Project description:The role of the DNA double-strand-break (DSB) checkpoint/repair genes, ATM, BRCA1 and TP53, in sporadic breast cancer requires clarification, since ATM and BRCA1 mutations are rare in sporadic tumours. In an attempt to explain this phenomenon, we postulated that (i) in addition to genetic deletion, abnormal expression of DSB checkpoint/repair proteins might abolish the function of these genes and (ii) there might be a combined effect of individual defective genes during breast cancer pathogenesis. Using a largely homogenous group of 74 specimens of early-onset (< or =35 years of age) infiltrating ductal carcinomas, we examined associations between pathological grade and genetic deletion and/or abnormal protein expression of ATM, BRCA1 and TP53. The results showed that high-grade tumours displayed a high frequency of loss of heterozygosity (LOH) at, and/or abnormal expression of, ATM, BRCA1 and TP53. Multigenetic analysis showed abnormalities in BRCA1 to be independently associated with high-grade tumours. ATM and TP53 appeared to play an assistant role, abnormalities in these genes significantly increasing the possibility of poor differentiation in tumours with abnormalities in BRCA1. Furthermore, a higher number of abnormalities (LOH or abnormal expression) in these three genes correlated with poor tumour differentiation. Thus, this study suggests that combined changes in several DSB checkpoint/repair genes belonging to a common functional pathway are associated with breast cancer pathogenesis.
Project description:In response to DNA double-strand breaks (DSBs), cells sense the DNA lesions and then activate the protein kinase ATM. Subsequent DSB resection produces RPA-coated ssDNA that is essential for activation of the DNA damage checkpoint and DNA repair by homologous recombination (HR). However, the biochemical mechanism underlying the transition from DSB sensing to resection remains unclear. Using Xenopus egg extracts and human cells, we show that the tumor suppressor protein CtIP plays a critical role in this transition. We find that CtIP translocates to DSBs, a process dependent on the DSB sensor complex Mre11-Rad50-NBS1, the kinase activity of ATM, and a direct DNA-binding motif in CtIP, and then promotes DSB resection. Thus, CtIP facilitates the transition from DSB sensing to processing: it does so by binding to the DNA at DSBs after DSB sensing and ATM activation and then promoting DNA resection, leading to checkpoint activation and HR.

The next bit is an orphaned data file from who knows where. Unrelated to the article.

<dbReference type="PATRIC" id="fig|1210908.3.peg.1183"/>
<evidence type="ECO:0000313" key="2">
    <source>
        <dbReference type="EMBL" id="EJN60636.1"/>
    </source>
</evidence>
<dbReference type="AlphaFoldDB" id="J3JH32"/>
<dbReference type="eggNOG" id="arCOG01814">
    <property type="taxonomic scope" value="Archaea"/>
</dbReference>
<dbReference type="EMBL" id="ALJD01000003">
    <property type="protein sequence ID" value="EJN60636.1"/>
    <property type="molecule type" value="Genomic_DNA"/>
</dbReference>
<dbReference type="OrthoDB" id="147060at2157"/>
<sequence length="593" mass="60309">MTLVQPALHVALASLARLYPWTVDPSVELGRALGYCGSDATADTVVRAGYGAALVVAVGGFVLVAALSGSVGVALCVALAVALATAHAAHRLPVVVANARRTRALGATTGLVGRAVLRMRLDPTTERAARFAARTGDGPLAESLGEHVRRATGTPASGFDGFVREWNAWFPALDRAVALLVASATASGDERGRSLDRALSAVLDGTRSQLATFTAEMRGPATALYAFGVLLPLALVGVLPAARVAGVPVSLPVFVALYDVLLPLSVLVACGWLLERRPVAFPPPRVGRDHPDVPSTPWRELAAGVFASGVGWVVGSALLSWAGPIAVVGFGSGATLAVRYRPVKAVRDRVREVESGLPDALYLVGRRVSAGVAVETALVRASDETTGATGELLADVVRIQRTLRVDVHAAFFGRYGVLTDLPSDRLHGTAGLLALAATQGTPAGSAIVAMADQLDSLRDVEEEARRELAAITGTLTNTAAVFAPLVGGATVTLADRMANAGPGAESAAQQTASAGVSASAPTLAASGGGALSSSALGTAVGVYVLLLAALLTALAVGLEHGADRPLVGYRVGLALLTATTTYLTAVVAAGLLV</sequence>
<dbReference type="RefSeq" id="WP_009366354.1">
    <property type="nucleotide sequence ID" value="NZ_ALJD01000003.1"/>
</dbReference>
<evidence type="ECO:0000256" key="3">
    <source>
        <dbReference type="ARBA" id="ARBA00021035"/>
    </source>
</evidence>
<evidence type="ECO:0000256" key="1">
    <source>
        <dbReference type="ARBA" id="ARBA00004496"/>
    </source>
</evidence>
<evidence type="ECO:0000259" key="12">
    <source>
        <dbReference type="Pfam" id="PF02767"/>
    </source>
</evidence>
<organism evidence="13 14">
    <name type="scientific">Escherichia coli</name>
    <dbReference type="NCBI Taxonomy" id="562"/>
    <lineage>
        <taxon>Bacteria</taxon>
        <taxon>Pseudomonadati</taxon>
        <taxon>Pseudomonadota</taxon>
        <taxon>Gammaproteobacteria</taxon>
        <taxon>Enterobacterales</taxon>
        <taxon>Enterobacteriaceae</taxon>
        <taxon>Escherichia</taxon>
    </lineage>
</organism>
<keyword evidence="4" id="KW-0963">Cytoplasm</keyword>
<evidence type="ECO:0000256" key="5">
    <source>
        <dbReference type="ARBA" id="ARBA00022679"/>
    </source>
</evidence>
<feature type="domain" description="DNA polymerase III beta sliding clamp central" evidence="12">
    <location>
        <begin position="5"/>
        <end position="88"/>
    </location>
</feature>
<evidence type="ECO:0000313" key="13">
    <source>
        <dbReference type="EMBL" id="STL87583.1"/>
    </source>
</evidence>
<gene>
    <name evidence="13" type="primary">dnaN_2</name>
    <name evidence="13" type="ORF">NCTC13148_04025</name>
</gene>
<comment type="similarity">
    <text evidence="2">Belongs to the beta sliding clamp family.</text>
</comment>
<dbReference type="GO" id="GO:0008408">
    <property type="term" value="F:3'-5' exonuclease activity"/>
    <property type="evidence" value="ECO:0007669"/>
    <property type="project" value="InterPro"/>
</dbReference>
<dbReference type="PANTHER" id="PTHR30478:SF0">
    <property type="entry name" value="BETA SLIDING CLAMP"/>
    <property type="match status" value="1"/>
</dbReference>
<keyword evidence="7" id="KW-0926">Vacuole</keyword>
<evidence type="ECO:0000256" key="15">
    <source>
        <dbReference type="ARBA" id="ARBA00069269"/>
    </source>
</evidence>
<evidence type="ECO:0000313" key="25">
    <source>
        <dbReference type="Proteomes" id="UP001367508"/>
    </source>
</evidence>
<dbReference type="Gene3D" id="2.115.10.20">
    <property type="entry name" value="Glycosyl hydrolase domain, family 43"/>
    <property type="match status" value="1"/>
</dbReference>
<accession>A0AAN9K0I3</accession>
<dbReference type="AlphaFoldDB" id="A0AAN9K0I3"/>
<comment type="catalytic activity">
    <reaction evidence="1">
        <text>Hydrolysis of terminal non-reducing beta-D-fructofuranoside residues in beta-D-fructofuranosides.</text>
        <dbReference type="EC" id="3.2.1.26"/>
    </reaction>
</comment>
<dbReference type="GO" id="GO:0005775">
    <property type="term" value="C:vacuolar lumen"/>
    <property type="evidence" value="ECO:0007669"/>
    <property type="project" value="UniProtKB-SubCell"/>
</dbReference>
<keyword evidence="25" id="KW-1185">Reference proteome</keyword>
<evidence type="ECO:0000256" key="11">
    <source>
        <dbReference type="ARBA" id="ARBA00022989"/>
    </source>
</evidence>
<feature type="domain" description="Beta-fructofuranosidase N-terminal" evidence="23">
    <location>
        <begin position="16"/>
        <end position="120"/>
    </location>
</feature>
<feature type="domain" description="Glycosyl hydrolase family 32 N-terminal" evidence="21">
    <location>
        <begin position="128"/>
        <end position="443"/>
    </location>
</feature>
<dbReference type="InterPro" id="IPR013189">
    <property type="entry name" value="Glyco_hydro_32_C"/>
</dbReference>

Project description:Ataxia telangiectasia mutant (ATM) is an S/T-Q-directed kinase that is critical for the cellular response to double-stranded breaks (DSBs) in DNA. Following DNA damage, ATM is activated and recruited by the MRN protein complex [meiotic recombination 11 (Mre11)/DNA repair protein Rad50/Nijmegen breakage syndrome 1 proteins] to sites of DNA damage where ATM phosphorylates multiple substrates to trigger cell-cycle arrest. In cancer cells, this regulation may be faulty, and cell division may proceed even in the presence of damaged DNA. We show here that the ribosomal s6 kinase (Rsk), often elevated in cancers, can suppress DSB-induced ATM activation in both Xenopus egg extracts and human tumor cell lines. In analyzing each step in ATM activation, we have found that Rsk targets loading of MRN complex components onto DNA at DSB sites. Rsk can phosphorylate the Mre11 protein directly at S676 both in vitro and in intact cells and thereby can inhibit the binding of Mre11 to DNA with DSBs. Accordingly, mutation of S676 to Ala can reverse inhibition of the response to DSBs by Rsk. Collectively, these data point to Mre11 as an important locus of Rsk-mediated checkpoint inhibition acting upstream of ATM activation.